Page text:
Frank Zappa, Steve Allen:  1963

Posted By: Paul - Mon Dec 19, 2016
Category: Bicycles and Other Human-powered Vehicles, Television, Performance Art, Bohemians, Beatniks, Hippies and Slackers, 1960s





Comments
I miss Frank.

As they finally started to play their improvised piece I was immediately struck by its resemblance to a few compositions Zappa released on record. The main piece I thought of is "The Chrome Plated Megaphone Of Destiny", the last track on "We're Only In It For The Money." It may sound discordant at first but it really is a polished composition.

"Nasal Retentive Calliope Music" from the same album will give you a taste of Zappa's offbeat humor. Listen for the surf music parody at the end.
Posted by KDP in Madill, OK on 12/19/16 at 04:14 PM
Save for the few "hits" he wrote to get airplay, all of Frank's compositions were a cacophony of noise and weird instrumentation. Even in the wildly popular Montana (Dental Floss) song, his crew goes into a 17-note bar, I believe... or something similar. Just before he sings, "I'm gonna buy me a horse. Just about this big."
Posted by Greg in cognito on 12/19/16 at 08:28 PM
Would not have thought Frank was ever clean-shaven, much less wearing a suit and skinny tie.
Posted by Virtual in Carnate on 12/20/16 at 08:08 AM
Dweezil(sic), Franks son, and the rest of the family are battling over whether he can perform the early stuff commercially. The M.O.I. recordings from the mid '60s are as relevant now as then as social commentary. We do indeed need more composers that will thumb their noses at the power structure.
Posted by John on 12/20/16 at 01:20 PM
I had no idea that (clean cut) Frank Zappa effectively predated the Beatles. However, I'm not surprised that Steve Allen mostly made fun of him; after all, he made fun of Elvis too, having him sing "Hound Dog" to an actual hound dog.
Posted by Brian in PA on 12/20/16 at 03:22 PM
Having a name based on a Frank track I've got to comment.

"World's Greatest Sinner" is actually a quite interesting movie. Frank's soundtrack is the highlight, of course, but Carrey certainly had an interesting idea. Well worth a watch.

I'm hoping the Zappa kids will pull their collective heads out of their rectal areas and work out some sort of agreement. It's all ridiculous and ugly.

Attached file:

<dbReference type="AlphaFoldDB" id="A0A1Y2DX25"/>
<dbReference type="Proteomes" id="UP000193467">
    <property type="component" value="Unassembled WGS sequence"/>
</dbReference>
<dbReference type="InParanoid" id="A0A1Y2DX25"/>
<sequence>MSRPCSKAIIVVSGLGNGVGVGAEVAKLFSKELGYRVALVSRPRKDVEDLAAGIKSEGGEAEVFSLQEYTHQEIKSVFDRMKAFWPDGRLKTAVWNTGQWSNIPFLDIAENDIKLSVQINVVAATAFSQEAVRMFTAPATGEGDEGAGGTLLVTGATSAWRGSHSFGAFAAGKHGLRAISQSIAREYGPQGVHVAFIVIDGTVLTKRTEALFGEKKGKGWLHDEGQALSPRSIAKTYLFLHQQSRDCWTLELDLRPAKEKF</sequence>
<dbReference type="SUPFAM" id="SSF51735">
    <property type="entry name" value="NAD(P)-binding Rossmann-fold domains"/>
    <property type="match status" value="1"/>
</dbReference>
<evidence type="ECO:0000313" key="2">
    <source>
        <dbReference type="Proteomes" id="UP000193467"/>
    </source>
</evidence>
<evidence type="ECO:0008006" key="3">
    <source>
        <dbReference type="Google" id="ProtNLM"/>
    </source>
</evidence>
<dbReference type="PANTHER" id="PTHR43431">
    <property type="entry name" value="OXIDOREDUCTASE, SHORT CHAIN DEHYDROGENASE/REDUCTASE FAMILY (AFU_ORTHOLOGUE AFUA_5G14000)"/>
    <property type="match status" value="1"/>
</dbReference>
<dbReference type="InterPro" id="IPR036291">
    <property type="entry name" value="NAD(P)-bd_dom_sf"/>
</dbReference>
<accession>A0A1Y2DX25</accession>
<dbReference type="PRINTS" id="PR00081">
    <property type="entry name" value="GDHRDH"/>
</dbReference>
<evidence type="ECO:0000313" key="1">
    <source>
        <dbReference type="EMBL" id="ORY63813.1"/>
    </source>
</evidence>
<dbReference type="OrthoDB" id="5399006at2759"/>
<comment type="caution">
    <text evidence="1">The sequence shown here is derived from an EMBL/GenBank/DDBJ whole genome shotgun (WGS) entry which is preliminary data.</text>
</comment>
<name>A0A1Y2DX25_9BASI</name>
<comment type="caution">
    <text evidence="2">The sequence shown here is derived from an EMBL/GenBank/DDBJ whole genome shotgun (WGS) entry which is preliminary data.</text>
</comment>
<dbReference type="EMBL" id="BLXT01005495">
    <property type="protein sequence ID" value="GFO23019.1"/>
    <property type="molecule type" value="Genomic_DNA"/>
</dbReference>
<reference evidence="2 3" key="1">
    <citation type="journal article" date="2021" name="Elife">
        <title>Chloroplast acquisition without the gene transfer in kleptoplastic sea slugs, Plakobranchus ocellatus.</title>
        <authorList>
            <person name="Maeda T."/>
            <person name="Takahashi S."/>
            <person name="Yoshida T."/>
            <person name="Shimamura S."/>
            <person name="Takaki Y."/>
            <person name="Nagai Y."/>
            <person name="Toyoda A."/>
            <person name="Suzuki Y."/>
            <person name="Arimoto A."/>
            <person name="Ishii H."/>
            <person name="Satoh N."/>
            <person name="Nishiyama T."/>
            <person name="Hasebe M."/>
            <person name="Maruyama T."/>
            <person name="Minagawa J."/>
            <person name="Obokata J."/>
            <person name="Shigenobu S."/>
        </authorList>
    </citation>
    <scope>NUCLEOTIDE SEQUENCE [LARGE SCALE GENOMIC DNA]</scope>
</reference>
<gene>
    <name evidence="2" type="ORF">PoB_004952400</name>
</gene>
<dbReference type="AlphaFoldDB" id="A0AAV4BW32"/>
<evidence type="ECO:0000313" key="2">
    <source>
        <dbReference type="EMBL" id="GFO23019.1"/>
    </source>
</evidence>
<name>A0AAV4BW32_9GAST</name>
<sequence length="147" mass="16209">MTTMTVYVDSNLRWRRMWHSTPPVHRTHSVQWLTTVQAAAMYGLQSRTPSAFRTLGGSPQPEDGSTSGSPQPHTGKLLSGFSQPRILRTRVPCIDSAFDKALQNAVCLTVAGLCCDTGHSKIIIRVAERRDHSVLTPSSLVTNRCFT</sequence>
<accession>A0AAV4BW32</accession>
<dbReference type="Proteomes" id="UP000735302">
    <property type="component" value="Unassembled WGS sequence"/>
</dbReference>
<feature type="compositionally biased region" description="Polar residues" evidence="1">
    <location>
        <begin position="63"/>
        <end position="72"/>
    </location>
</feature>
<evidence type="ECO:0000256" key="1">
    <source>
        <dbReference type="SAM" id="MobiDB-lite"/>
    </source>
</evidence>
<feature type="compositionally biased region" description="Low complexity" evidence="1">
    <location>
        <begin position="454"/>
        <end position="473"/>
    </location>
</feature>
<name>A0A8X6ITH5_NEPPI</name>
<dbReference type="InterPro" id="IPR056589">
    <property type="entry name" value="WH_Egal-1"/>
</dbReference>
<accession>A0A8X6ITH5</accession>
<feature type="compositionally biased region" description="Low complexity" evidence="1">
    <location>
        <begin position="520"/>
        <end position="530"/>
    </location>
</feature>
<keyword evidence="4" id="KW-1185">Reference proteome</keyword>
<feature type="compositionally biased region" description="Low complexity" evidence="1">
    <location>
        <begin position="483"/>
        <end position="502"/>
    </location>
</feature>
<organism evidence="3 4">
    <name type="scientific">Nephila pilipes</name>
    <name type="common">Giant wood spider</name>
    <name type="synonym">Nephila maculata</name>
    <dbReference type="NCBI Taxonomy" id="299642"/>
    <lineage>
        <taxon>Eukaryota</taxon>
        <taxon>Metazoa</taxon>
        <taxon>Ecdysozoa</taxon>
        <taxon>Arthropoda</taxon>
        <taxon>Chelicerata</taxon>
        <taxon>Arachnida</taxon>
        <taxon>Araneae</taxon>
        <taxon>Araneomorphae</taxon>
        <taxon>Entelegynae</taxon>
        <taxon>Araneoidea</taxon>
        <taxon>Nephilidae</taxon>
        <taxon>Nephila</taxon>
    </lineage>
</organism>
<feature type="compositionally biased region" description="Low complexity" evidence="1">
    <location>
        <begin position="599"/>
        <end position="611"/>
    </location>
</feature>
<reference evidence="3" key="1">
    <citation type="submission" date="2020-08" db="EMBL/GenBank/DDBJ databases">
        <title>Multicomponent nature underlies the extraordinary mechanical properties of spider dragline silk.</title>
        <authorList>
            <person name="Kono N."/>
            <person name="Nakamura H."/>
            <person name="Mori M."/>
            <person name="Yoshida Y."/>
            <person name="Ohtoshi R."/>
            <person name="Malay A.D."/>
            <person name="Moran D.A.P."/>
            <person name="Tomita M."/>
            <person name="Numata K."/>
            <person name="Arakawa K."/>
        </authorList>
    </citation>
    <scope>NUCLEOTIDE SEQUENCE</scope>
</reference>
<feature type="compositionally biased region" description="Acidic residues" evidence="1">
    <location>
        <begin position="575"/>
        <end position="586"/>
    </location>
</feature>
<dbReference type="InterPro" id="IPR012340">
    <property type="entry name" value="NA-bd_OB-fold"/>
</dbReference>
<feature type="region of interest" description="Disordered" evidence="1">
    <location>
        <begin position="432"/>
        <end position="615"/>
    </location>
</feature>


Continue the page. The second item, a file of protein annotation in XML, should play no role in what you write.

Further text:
Posted by PupTentacle on 12/20/16 at 07:53 PM
I'd have thought the significance of this early TV appearance is that it shows, somewhat surprisingly, that, Zappa who was later lauded as an anti-mainstream original by the mainstream media was early-on promoted making his silly sounds by that same mainstream media. Isn't that the weird thing here?
Posted by Nick on 12/23/16 at 05:22 PM
@Nick - Not really. He appeared on Letterman, Mike Douglas, Arsenio Hall and other "mainstream media" outlets as well long after he became a "counter culture" icon. He, like most artists, wasn't unwilling to subvert the very norms he was lampooning to get himself out in front of new eyes. The music business is a business, and Frank said over and over that he understood that.

Also, I believe this was during a period where Frank was not only trying to break through as a composer, but he was working with a gentleman named Paul Buff who taught him how to engineer and operate a studio. The two of them did a series of singles, most of which were novelty records recorded quickly, cheaply and made for the sole purpose of making money. He mentions one during the Allen appearance ("How's Your Bird?"). Frank said he did the more accessible rock stuff in order to make money in order to write his more serious music.

If anyone is interested there are a TON of books about Zappa. I think I've read most of them. My personal favorite is "Frank Zappa:The Biography" by Barry Miles. Miles is a good writer who approaches Zappa as an interesting figure, not as a hardcore fan. Good book by a good biographer that gives a nice overview of what made the man tick.
Posted by PupTentacle on 12/23/16 at 10:26 PM
PupTentacle, that just means the mainstream media promoted the counter-culture even when it was explicitly just that, and that a counter-cultural icon like Zappa was happy to support the mainstream culture in return. Like I say, weird.

Posted by Nick on 12/25/16 at 05:52 PM
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